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We have billions of neurons floating around in our noggins but—like snowflakes—no two look exactly alike. Dana Simmons, a neuroscientist who studied how autism affects the brain, created the following works of art from the beauty she saw through her use of microscopy.
Purkinje cells are a type of neuron that resides in an area called the cerebellum, a region in the back of the brain that controls movement, posture, and balance. “In this microscopic world, I saw something strikingly familiar—a cell with dozens of branches that made it look like the trees outside my window,” says Simmons. “I found that this branching pattern, which I call the ‘Purkinje Pattern,’ is present all throughout nature on both microscopic and macroscopic scales.”
Simmons, who received her Ph.D. in neurobiology in 2018 from the University of Chicago and created her work as a researcher there, points out that Purkinje cells are unusual neurons because they have many more branches (called dendrites) than typical neurons. These branches collect information from many different inputs.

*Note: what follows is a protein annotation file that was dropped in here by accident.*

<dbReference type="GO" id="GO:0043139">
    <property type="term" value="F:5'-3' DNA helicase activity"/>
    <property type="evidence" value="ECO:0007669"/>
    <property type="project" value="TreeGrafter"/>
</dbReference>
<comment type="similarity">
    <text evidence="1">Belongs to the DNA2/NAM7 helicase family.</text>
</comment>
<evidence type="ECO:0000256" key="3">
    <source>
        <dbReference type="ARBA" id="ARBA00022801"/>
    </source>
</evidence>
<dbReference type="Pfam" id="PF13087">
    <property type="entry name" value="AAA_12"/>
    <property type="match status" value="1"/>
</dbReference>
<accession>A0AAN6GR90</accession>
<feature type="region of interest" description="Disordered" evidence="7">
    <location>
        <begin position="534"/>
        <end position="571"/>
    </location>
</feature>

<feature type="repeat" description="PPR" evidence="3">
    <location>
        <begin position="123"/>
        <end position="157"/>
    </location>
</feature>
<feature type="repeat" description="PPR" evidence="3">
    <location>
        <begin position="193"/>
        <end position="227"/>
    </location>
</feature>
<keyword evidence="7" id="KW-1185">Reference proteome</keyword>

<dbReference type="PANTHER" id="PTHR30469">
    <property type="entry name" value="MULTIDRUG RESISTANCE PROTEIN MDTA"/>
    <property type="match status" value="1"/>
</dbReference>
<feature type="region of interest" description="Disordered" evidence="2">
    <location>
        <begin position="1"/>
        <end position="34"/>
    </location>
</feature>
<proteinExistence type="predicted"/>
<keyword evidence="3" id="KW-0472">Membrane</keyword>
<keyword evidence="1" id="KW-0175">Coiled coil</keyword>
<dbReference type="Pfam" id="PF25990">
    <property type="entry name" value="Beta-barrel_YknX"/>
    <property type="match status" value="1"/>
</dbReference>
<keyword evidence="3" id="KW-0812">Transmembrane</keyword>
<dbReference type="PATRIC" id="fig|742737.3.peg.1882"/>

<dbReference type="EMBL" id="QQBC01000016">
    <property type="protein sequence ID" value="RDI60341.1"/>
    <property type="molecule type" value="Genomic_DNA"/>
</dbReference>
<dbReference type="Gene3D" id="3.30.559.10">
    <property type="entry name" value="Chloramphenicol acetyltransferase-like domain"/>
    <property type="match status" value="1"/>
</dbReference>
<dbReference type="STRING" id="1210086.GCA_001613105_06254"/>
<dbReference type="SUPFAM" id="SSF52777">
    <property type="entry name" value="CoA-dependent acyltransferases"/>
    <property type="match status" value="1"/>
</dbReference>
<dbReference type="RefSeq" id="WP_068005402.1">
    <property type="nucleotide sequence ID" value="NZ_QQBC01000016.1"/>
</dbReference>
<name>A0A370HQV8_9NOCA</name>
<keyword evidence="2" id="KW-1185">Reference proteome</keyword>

“The way I got all of the colors is through patching the cell, which means attaching a small glass tube to the cell body,” she explains. “Think of it like sticking a straw into a tennis ball and then flowing fluorescent dye through the straw. It diffuses through the branches in about 45 minutes. The dyes indicate the cell’s activity, and they tell us how one neuron communicates with the surrounding neurons.”
Some of her other artwork focuses on the tiny knob-like spines that dot dendrites like leaves on a tree, which are the molecular sites of learning and memory. “We wanted to see how communication between neurons, taking place at these spines, differed in autism,” says Simmons, adding that, in her artwork, she was influenced by her mother
(an art teacher) and her grandfather (an art director and painter). Two of her other major influences are Andy Warhol, known for using everyday figures to create Pop art, and Santiago Ramón y Cajal, an early 20th century Spanish scientist who created drawings of cellular neuroanatomy.
“My goal is to inspire curiosity and promote enthusiasm for science,” says Simmons, who is today a health science communicator and recently moved to Washington, D.C. “I’m really excited about the possibilities for analytical people to think more creatively, and for more creative people to start thinking more analytically. We can all learn a lot from each other.”
This article first appeared in the Fall 2021 issue of our Cerebrum magazine. Click the cover for the full e-magazine.